When I was a boy, my mom often told me that I was ‘too smart for my own good.’ The phrase was never intended in the literal sense; rather it was my mom’s way of telling me that I thought I knew more about something than I actually did and that there was a good chance it could land me in trouble.
Other than when I was sitting in a classroom or a church, I grew up spending most of my youth outside. In my early years, I rode my skateboard or bicycle and played catch with my friends. During adolescence, I moved on to playing golf, basketball and spending the hot summer afternoons at the pool or on the beach. I was fortunate: growing up in a Navy family, we usually lived where the climate was conducive to sporting a tan year-round.
During my junior year in high school Pong, the first electronic game was invented. Someone had actually developed a game that could be played without ever leaving the couch, let alone the house. The game was destined to revolutionize the world of recreation. My best friend Jeff and I couldn’t wait to play, and when we finally had the opportunity to engage in a mesmerizing game of Pong, it immediately captivated us and held onto our full and undivided attention.
For about ten minutes. Then we got on our bikes, rode to the neighborhood basketball court and shot jumpers until the streetlights came on and we had to go home for dinner.
I’ll admit to playing a game or two of Space Invaders and Asteroids in my time, but include me among the few people that survived the ‘80’s that never played a single game of Pac Man or Donkey Kong.
There are over one million different computer games available for the children of today. As you can tell by the absence of youngsters on football fields, baseball diamonds and basketball courts, computer games have taken their place in society in the spot that was once occupied by horsehide and pigskin. And it’s a damn shame.
Nature, fresh air and physical fitness have been replaced with handheld electronic devices, headsets and jockeying for a seat on the family couch. PlayStation and XBOX systems have demonstrated they can survive the test of time and continue to thrive, often serving as faux ‘babysitters’ because they have the ability to occupy a youngster’s time for an indeterminate number of hours on end.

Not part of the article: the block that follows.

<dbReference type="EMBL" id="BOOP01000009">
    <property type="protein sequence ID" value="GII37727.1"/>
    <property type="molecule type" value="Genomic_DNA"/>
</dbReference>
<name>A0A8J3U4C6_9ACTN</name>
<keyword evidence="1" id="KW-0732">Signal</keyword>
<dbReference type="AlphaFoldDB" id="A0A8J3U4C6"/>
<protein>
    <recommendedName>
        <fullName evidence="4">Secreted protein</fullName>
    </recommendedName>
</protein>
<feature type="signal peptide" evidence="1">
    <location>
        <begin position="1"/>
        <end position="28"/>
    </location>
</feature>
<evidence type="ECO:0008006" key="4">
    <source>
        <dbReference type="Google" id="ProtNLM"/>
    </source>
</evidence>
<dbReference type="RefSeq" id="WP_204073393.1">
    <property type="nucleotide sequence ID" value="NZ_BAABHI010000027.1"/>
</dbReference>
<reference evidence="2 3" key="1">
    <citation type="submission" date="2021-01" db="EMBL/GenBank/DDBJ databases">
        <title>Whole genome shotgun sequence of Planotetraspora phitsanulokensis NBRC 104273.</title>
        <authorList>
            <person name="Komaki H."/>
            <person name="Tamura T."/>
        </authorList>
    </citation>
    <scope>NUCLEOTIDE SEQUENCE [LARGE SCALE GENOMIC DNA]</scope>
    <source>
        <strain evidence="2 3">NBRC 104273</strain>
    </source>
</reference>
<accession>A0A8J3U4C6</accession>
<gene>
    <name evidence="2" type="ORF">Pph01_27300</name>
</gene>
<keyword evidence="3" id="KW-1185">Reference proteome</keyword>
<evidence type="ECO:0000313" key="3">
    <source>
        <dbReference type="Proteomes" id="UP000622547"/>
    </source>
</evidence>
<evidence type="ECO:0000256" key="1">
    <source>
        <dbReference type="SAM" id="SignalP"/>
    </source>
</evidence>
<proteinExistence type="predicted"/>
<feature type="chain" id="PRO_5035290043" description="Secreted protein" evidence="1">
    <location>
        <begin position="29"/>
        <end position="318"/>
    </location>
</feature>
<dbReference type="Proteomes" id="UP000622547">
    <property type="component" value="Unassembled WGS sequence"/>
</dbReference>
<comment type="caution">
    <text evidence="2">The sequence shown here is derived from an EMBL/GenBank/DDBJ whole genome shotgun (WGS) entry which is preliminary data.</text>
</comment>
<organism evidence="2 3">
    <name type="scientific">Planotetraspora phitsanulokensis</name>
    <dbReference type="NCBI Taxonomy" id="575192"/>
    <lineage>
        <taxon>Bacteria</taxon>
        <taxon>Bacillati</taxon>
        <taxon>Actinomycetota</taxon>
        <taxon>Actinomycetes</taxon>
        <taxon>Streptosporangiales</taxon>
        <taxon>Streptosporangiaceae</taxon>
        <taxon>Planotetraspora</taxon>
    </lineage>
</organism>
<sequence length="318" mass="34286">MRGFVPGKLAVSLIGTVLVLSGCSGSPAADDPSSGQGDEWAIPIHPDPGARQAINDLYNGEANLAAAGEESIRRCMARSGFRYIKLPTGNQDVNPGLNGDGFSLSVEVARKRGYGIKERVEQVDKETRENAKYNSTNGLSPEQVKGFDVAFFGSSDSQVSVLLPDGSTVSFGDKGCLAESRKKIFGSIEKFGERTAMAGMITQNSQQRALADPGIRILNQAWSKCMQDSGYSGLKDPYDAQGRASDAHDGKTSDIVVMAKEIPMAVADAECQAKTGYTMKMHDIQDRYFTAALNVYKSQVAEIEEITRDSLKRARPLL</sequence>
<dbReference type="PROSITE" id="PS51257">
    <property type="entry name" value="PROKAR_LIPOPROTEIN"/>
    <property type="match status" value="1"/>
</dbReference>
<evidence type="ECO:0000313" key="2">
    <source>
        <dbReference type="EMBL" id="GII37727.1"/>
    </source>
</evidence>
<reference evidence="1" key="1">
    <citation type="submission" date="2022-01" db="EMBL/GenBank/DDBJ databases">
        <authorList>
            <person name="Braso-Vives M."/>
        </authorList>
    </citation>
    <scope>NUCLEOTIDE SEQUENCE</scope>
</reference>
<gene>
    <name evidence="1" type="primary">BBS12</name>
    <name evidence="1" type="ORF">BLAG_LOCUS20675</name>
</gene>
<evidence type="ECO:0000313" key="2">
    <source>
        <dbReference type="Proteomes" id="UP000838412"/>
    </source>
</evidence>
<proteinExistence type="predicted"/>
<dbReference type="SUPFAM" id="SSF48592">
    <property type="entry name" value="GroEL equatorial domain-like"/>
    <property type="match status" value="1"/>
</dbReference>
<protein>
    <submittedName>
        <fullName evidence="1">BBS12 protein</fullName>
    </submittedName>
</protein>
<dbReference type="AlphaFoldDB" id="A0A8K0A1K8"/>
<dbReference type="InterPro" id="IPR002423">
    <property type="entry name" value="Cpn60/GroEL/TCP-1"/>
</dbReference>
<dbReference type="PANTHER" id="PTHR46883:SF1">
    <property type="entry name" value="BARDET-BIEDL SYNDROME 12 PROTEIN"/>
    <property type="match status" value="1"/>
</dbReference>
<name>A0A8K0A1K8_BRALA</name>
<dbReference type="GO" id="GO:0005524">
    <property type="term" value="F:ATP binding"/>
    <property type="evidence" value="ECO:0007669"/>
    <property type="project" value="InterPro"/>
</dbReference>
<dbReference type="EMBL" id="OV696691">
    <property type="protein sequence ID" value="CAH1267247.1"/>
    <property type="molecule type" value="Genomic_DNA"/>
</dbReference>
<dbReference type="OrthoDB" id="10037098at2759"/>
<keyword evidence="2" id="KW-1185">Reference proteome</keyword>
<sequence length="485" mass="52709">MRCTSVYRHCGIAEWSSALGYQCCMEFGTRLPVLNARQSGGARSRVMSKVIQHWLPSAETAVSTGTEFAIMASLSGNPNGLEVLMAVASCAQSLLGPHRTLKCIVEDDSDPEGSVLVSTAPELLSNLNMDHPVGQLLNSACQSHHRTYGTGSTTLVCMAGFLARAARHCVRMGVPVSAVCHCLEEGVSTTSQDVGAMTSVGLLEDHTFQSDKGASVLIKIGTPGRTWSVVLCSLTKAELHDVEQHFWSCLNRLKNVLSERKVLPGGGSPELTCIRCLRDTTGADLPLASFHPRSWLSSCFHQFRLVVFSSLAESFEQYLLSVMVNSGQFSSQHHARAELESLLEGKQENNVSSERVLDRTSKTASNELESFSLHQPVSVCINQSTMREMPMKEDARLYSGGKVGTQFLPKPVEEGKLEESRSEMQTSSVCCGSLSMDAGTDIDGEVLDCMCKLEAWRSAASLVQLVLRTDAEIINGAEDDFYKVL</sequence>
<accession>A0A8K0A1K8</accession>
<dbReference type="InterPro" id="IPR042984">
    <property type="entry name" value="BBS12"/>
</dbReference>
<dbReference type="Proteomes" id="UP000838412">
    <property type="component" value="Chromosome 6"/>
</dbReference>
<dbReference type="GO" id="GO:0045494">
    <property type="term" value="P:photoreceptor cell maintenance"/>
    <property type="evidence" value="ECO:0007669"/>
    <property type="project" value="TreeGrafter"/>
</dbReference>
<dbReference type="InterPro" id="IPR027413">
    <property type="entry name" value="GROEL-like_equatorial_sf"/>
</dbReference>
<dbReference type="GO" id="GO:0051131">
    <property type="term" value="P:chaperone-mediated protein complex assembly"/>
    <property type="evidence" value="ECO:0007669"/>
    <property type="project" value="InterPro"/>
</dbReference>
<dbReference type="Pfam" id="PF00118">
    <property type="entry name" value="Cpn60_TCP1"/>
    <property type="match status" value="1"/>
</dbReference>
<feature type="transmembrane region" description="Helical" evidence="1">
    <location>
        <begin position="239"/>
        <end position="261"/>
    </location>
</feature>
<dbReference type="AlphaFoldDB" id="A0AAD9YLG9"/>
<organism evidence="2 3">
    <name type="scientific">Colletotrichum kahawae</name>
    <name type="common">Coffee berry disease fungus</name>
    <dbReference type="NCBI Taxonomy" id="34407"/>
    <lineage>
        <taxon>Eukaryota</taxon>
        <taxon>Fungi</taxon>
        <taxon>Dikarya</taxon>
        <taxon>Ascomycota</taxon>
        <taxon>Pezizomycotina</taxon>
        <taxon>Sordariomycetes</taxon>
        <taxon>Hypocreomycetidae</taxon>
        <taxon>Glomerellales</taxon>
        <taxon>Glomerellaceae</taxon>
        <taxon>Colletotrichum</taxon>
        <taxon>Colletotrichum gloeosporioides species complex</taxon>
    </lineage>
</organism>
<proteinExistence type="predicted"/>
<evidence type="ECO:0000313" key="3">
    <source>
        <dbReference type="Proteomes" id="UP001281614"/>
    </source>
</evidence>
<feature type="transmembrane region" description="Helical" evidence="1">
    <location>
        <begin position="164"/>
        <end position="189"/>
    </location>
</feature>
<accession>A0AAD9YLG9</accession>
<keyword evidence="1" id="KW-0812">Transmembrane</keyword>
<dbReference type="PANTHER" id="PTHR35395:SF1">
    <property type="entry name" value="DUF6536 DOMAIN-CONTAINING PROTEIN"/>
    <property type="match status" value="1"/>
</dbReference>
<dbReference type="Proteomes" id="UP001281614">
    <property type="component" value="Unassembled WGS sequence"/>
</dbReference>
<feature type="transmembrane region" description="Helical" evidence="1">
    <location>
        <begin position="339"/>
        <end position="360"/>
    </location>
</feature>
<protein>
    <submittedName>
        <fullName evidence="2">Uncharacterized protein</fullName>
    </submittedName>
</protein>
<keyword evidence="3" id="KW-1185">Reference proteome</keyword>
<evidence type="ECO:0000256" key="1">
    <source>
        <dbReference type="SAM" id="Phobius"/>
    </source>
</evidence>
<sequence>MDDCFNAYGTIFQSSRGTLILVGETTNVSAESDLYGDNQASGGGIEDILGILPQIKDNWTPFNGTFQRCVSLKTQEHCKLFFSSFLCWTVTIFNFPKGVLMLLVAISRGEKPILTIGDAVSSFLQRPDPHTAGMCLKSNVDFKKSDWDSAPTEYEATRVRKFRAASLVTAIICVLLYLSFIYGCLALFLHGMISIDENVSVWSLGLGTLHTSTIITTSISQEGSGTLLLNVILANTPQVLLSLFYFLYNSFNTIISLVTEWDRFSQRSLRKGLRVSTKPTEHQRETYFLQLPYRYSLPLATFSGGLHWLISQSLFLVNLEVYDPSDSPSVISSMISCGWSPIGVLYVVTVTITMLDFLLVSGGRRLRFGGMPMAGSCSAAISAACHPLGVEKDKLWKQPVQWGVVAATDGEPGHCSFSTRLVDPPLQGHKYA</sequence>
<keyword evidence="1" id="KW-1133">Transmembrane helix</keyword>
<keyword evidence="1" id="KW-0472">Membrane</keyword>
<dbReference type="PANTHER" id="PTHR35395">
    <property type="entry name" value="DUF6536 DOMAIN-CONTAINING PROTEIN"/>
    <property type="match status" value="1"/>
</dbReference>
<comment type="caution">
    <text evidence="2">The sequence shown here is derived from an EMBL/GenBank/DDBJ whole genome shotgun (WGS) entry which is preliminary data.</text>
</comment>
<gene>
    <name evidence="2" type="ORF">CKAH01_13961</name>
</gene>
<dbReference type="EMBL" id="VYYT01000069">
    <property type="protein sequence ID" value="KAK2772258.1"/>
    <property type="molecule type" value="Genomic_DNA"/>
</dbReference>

Ask yourself this: how often do you see the children in your neighborhood after they get home from school in the afternoon? The answer is probably the same as mine; hardly ever. And as we’ve already established, it’s a damn shame.
Computer games aren’t simply holding youngsters hostage inside their homes, either. They’re costing someone—you, your spouse, your children—an arm and a leg. Have you priced a computer game lately? Taking it a step further, the life of a computer game lasts about as long as it takes someone to develop a ‘new and improved’ version that will instantly become a ‘must-have’ to replace the outdated one. Meanwhile, footballs, baseballs and basketballs haven’t changed in more than a century.
Computer games are a blemish on the childhood of today, and I won’t even bother to mention the level of violence displayed in many of them and their possible ramifications.
Don’t get me wrong; it takes someone a lot more intelligent than me to develop these intricate, highly sophisticated games that are guaranteed to keep youngsters indoors where they can spend countless hours engaging in one game of thumb hockey after another. Meanwhile, the playgrounds and ball fields remain virtually empty.
‘Too smart for our own good.’ The phrase was never intended in the literal sense.
It is now.
Scott Ludwig lives, runs and writes in Senoia. His latest book, “Southern Charm” is a collection of his first 101 columns for The Newnan Times-Herald. He can be reached at firstname.lastname@example.org .